The increased pull of resource nationalism in Asia

September 28, 2011

In current research, the terms “Resource Nationalism” and “Resource Cartelization” are most frequently used in the context of oil and gas production. Both fields began to emerge in the 1970s as the result of several oil crises and the perception that resource nationalism and resource cartelization posed a significant economic and political threat to Western countries that heavily depended on oil and gas imports. Although both terms describe different political and economic practices, they are in many cases closely related. Roughly, resource nationalism denotes the perception that the natural resources of a country are the exclusive property of that country and should therefore be exploited through national, rather than free-market companies. In many cases, such as Venezuela, Kuwait, or Russia, resource nationalism is actively used to make political as well as economic gains and these countries are, as is the case with OPEC, willing to join intergovernmental organizations to coordinate output and price (cartelization).  Resource nationalization/cartelization is the Russian-led version of the three competing visions of energy geopolitics in the early 21st century.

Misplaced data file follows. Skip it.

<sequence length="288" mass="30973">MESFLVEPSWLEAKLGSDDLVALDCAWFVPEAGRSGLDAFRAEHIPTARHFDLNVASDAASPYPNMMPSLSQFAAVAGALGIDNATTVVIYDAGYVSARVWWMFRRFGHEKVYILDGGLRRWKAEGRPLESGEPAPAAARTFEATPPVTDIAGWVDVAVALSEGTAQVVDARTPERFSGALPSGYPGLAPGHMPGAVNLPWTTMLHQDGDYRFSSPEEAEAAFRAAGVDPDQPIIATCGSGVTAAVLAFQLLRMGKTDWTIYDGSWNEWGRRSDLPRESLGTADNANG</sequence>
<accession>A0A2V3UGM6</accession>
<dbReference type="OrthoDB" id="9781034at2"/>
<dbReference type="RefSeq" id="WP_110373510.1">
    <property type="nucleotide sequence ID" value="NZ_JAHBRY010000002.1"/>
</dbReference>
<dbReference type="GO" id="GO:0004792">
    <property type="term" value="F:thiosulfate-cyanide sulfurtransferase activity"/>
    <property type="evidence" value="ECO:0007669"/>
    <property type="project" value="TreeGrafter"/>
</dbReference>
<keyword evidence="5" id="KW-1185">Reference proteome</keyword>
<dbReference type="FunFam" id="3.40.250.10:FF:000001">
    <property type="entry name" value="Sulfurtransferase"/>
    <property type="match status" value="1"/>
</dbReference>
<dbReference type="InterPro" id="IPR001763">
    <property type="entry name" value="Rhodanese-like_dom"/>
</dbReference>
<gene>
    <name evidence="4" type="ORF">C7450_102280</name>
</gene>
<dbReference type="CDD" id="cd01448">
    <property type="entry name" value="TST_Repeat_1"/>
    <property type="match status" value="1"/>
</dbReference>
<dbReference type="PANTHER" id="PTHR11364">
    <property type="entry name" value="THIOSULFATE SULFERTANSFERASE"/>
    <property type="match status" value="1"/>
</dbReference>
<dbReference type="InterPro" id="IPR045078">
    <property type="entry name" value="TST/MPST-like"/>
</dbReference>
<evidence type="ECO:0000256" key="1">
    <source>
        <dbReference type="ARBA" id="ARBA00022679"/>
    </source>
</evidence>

The National Bureau of Asian Research has a substantial new report on the rise of resource nationalism throughout Asia.  This is a must read for anyone interested in the geopolitics of energy.


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